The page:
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Join Us at Spinnaker Live TODAY!

By Announcement, Blog, Staff

Find out why 2020 is the year of Spinnaker at https://Spinnaker.Live on June 18th at 9:00am PDT. Learn how enterprises accelerate with open source Spinnaker at this Linux Foundation virtual conference co-hosted by the CD Foundation and Armory.

Register now!

“The CD Foundation seeks to improve the world’s capacity to deliver software with security and speed,” said Rosalind Benoit, Director of Community at Armory, and Chair of the CD Foundation Outreach Committee. “Spinnaker.Live speaks to everyone invested in software delivery collaboration and automation. Open source is powered by connections, and this event is to meet, connect, and hear great stories. Please bring your energy and ideas to this incredible global community!”

Spinnaker is a free and open source continuous delivery software platform developed by Netflix and Google to create tailor-made, collaborative continuous delivery pipelines. With unique multi-cloud building blocks, it integrates all the tools, approvals, and infrastructure needed to automate an enterprise software delivery lifecycle.

Spinnaker is housed under the CD Foundation umbrella at the Linux Foundation. It is a Founding Project of the CD Foundation. 

Continued Growth in 2020

Spinnaker is continuing to grow in 2020, boasting more contributors and more Pull Requests than ever before.

Key statistics for 2020

  • Q1 2020 was the first quarter since Spinnaker was open sourced that the project had at least 2 new contributors each week
  • Of the 1,183 contributors to Spinnaker in the last year, 464, or 40%, contributed in Q1 2020
  • Merged Pull Requests have skyrocketed in 2020. These are the code and documentation contributions that the project accepts and incorporates.
    • Average since open sourced: 399/month
    • Average in the last 12 months: 605/month
      • Previous high was 656 (March 2019, 1.6x the average since being open sourced)
    • February 674 (1.7x avg)
    • March 891 (2.2x avg)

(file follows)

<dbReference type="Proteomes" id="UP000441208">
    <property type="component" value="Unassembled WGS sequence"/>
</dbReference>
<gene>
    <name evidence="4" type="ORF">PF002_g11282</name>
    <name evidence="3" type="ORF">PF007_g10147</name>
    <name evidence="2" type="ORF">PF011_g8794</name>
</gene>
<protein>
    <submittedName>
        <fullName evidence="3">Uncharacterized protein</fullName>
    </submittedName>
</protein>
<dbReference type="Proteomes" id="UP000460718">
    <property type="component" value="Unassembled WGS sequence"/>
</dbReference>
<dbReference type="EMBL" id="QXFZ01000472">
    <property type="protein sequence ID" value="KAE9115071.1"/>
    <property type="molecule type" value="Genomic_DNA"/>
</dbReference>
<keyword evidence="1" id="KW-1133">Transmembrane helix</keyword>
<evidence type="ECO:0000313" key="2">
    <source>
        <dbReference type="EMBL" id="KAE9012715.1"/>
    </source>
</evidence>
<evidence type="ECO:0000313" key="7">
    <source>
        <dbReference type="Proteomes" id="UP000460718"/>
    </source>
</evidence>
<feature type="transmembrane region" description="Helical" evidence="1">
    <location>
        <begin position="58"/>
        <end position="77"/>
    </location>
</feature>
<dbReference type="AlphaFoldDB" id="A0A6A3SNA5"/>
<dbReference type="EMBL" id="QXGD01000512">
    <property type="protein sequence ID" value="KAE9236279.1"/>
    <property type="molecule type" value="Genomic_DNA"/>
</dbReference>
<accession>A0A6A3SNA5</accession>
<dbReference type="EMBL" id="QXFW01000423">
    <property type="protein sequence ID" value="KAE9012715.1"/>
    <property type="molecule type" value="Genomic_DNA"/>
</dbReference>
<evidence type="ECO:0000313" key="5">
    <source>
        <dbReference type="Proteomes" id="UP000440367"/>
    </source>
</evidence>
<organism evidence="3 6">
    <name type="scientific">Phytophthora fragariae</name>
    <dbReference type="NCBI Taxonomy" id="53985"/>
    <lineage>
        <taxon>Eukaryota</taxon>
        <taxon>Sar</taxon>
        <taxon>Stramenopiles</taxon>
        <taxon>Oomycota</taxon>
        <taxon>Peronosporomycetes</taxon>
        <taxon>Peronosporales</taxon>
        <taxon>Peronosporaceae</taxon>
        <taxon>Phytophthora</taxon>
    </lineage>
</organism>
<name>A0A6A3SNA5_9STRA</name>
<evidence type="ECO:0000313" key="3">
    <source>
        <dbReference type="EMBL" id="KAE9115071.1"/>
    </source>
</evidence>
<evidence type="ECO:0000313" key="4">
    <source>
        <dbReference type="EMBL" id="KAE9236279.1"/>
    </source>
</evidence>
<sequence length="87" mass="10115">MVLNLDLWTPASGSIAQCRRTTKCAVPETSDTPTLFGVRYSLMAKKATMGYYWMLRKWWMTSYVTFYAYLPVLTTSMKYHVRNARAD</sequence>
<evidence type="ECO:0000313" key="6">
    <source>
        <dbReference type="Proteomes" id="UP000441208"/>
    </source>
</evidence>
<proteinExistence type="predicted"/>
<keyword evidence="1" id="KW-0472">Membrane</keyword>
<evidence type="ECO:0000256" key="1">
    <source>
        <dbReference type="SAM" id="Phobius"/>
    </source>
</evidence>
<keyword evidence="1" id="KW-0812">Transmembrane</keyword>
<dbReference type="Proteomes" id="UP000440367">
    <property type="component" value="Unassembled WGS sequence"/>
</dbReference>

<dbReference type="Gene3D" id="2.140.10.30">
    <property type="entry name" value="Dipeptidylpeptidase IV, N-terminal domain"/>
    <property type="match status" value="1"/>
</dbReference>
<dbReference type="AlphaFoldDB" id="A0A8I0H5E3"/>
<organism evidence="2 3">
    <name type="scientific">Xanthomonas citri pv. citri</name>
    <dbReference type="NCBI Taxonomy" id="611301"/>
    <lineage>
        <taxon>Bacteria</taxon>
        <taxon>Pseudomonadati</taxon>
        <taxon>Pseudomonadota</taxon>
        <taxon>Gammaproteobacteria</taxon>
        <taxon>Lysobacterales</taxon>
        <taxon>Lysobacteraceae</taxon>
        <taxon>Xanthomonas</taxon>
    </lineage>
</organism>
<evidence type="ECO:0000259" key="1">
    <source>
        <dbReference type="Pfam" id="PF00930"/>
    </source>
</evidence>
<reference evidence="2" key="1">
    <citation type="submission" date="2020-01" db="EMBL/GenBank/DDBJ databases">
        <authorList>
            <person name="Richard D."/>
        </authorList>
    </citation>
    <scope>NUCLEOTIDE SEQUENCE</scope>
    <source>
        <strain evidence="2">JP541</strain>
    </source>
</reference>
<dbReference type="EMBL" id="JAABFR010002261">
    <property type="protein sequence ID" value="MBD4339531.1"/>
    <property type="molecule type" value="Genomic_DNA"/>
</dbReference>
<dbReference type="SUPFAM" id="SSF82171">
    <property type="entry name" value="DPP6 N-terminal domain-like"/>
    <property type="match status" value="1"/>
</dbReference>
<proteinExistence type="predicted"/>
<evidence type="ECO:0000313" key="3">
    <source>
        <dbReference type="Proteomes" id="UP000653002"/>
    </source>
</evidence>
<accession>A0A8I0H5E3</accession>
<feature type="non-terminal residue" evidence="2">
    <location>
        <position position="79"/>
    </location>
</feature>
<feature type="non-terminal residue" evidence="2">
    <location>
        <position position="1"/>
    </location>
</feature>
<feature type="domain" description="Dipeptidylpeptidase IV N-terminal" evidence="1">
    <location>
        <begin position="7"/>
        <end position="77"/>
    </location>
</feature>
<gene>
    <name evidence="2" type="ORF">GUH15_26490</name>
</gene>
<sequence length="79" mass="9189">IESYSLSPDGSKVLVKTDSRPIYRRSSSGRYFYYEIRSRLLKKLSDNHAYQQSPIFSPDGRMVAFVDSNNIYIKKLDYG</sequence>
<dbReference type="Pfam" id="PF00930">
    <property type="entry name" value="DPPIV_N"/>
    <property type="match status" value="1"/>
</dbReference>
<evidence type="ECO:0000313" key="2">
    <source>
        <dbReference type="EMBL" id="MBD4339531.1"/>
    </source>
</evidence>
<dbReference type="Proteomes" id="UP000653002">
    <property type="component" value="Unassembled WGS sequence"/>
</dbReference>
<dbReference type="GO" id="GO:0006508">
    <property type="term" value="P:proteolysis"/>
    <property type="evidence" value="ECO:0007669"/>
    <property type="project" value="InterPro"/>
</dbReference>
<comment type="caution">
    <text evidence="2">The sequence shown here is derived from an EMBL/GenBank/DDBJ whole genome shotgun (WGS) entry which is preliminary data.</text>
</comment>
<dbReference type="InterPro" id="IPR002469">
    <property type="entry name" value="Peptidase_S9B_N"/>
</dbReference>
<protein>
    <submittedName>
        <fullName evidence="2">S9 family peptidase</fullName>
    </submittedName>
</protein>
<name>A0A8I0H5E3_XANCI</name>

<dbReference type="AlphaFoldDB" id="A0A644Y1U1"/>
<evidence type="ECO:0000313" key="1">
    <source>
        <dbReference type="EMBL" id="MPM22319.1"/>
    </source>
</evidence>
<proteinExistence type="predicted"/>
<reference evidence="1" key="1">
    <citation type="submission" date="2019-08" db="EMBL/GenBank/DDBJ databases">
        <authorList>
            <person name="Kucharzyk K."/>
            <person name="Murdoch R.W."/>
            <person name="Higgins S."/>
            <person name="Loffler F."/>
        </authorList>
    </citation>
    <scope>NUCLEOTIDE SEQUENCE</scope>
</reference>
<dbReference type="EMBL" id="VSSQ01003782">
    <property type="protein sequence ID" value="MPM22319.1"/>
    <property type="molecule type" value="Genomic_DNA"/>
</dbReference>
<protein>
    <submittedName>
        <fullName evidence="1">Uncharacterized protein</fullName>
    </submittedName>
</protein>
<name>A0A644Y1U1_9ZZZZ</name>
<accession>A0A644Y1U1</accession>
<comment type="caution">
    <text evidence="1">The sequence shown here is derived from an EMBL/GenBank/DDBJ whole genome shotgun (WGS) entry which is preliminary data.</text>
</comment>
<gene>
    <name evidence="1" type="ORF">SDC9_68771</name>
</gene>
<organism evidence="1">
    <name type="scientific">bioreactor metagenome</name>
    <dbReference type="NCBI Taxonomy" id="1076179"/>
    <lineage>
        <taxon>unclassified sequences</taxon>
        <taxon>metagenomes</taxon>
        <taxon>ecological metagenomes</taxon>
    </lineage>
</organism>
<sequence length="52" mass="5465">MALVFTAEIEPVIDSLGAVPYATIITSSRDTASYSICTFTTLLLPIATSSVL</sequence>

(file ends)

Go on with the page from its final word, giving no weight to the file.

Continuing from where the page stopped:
• April 962 (2.5x avg)
    • May 755 (1.9x avg)

Notable Amazon Support

Spinnaker has been implemented widely with well known companies like Adobe, AirBnb, Autodesk, Comcast, Salesforce, SAP, and many more using Spinnaker to handle the software delivery life cycle. Of note, Amazon Web Service (AWS) has dramatically increased contributions to Spinnaker in 2020. 

Up-to-date statistics are available on Devstats. They show a strong spike coming into 2020 in AWS contributions, with pull requests in recent months more than tripling 2019’s monthly highs. Amazon has stated publicly that they are backing Spinnaker due to strong enterprise customer demand. 

AWS will be prominently represented at Spinnaker.Live with a keynote, breakout session, panel, and use case talks from AWS experts and companies who deploy software to AWS. Don’t miss it!

Register Now!

DevOps.com: CD Foundation Touts Spinnaker CD Progress

By In The News

At an online Spinnaker Live event today, the Continuous Delivery (CD) Foundation revealed the open source CD platform is gaining significant momentum since being contributed by Netflix late last year.

There were on average 399 merged pull Spinnaker requests a month in the first quarter of 2020. A total of 1,183 contributors participated in the project in the last year, with 40% of those contributors participating in the first quarter. Since the first quarter, the project has added at least two new contributors a week.

Rosalind Benoit, chair of the CD Foundation Outreach Committee and director of community at Armory, a provider of an enterprise edition of Spinnaker, said the bulk of the increased contributions to Spinnaker are coming from Amazon Web Services (AWS), which the cloud service provider is already employing to orchestrate software delivery across multiple platforms.